Before showtime everybody has their specific bits to tend to.

Brad Eaton of DSO | Photo By Black Jack
Adcock uses existing lighting at whatever venue they're playing. He has a preference for asymmetric patterns. "I'm in a philosophy of people come to see the band and there's no light show without a band," he says. "The two together can be symmetry in itself. I feel it's an important part of a show." When doing earlier time periods he might avoid patterns all together to help the recreation's verisimilitude. More than anything he tries to make a better time WITH the music. "I don't worry about getting everything just right on my "Playing In The Band" sequence like you would with a lot of acts where you have the same setlist and the same thing happening every night. I leave a lot of it for random occurrences."

Recordings of specific Dead shows are used as a blueprint for the sound design. "The musicians use them a lot just so they can get tempos and confirm song lengths and all the minutiae that goes into their end of it," says Cameron Blietz. "When I'm listening to those recordings I'm listening for where the snare is placed in the mix."

Cameron Blietz
The drummers were the ones to prompt Blietz into further study. "When it came down to the sound of things they would listen to (our) tapes and say things like 'Dude, this kick drum sounds more like a '90s thing. It needs to be thin, not so much body. And this high-hat is too hot.' They worked me over on this stuff so I started to take my own initiative and listen to tapes. I like to listen to room tapes, obviously, because board tapes can lie to you."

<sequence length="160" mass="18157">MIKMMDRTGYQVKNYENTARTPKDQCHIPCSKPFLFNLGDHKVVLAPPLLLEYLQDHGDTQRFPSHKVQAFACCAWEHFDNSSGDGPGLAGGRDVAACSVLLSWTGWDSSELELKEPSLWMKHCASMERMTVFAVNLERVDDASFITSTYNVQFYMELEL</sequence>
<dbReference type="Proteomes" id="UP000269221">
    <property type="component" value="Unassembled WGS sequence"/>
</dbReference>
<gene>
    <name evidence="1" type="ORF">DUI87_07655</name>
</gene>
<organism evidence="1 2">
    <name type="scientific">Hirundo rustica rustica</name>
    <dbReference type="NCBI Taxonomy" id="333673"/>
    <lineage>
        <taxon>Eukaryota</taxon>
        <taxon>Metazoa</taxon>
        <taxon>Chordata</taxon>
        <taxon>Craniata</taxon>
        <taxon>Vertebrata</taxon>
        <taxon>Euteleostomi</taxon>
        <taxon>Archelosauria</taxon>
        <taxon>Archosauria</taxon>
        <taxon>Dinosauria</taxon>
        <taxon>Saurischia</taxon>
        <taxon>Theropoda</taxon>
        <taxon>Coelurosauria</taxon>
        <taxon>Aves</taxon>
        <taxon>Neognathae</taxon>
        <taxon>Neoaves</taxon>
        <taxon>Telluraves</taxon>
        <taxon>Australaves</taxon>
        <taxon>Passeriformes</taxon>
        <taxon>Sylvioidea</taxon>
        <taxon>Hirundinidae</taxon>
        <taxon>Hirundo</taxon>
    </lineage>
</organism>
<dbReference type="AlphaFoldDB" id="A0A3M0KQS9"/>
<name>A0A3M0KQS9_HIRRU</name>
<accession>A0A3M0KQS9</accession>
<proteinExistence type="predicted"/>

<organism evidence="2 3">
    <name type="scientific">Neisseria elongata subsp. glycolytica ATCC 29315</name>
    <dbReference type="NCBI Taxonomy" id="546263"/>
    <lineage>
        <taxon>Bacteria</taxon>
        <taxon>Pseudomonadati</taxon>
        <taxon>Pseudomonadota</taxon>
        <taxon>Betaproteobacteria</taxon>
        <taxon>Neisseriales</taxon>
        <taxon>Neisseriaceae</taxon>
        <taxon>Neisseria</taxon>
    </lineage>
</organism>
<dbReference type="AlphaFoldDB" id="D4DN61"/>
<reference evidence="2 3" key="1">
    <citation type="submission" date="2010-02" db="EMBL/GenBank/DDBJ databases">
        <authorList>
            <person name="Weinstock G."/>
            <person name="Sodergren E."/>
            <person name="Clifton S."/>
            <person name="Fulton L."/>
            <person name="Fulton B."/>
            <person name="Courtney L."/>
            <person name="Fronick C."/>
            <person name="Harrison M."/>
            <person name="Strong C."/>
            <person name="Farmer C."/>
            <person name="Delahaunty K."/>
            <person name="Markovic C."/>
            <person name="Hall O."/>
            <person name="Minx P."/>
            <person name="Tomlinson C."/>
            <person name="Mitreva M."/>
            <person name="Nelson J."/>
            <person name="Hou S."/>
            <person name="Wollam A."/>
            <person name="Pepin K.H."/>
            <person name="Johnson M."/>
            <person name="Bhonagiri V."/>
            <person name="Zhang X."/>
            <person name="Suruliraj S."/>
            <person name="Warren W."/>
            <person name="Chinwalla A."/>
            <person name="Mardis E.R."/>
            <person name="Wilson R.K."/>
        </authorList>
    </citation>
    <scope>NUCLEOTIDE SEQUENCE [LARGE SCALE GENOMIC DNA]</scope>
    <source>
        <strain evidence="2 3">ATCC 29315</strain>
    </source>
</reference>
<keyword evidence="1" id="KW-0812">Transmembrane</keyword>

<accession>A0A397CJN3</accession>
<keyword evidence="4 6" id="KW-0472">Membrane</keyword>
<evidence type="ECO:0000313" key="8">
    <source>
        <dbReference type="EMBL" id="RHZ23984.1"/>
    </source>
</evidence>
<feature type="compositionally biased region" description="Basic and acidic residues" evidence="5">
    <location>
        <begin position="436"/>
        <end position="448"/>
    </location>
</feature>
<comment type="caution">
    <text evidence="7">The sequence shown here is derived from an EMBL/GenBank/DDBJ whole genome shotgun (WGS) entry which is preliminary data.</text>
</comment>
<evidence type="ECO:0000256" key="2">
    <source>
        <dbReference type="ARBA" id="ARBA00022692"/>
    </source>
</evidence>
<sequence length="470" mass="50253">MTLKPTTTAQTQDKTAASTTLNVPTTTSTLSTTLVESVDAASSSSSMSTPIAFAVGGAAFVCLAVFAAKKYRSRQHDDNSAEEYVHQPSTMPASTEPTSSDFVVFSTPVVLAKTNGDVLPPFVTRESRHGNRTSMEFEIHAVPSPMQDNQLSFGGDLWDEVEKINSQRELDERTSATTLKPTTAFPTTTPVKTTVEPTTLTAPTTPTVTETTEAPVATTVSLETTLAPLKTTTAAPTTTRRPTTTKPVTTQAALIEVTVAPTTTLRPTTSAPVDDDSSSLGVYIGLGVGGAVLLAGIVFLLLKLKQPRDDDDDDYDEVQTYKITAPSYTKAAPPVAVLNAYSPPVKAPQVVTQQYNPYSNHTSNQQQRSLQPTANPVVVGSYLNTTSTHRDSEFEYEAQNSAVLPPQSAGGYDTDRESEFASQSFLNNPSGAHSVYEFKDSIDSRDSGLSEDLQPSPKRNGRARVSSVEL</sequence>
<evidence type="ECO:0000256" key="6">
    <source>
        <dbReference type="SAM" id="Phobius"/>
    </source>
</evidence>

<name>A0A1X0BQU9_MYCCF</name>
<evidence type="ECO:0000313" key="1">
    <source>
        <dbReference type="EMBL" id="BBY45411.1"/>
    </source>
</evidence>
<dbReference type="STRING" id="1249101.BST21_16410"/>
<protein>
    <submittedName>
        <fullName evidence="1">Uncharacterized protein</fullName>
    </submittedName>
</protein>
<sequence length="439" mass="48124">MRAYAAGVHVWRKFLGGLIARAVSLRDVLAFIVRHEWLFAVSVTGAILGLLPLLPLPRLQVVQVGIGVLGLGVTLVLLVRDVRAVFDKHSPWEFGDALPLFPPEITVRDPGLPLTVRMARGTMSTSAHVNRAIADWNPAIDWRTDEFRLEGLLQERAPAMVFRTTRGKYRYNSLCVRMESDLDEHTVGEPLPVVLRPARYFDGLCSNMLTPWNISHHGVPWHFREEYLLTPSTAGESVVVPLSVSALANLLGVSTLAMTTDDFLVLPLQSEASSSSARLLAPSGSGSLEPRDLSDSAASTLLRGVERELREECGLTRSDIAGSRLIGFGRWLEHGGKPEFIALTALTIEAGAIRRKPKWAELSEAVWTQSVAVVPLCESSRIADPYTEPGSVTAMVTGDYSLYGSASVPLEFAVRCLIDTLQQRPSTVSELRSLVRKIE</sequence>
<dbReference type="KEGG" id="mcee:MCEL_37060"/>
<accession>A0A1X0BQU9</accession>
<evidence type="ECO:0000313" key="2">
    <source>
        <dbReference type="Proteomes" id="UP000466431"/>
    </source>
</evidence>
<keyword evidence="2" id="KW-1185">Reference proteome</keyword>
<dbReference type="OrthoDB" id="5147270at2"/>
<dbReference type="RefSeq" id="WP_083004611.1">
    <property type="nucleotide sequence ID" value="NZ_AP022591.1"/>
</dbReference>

The key is to not try and reproduce anything note for note. He explains, "We try to suppress our individual personalities but I would say what you hear at a given performance can be driven a lot by the passions of the individuals playing at the moment. There is a certain amount of the personality of the player that comes through and tells you this is not Jerry Garcia, which tells you this is not Bob Weir. Kinda like using the right tastes you can simulate a sarsaparilla or a peppermint. You put the right things together and you fool yourself into tasting it. I think that's what we do."

The audience is a key factor, too. "We do a good job evoking some of the sound but a lot of the concert event comes from the audience and what the band spits back to the audience based on what they're picking up," states Blietz. "Not to go crazy metaphysical on it because it drives me crazy when people do that. I don't mean to sound like I'm on a 'drink my incense and burn my tea' trip."

Robbie Williams
Last year the group was on the road for about 250 days and played close to 170 shows. This year they're trying a 2-month-on, 1-month-off plan that will hit around 130 gigs. Williams, who carries his dog Teila's tags with him as a reminder of home, says, "My life right now consists of a day pack, a duffle bag and a laptop and that's about it." He also has a roll of masking tape and packets of "Emergen-C Super Orange Instant Get Up and Go" energy boosters sitting on his desk in the basement ready room, stray elements to help hold it together with chemistry and MacGyver-like invention as fifteen problems arise each minute.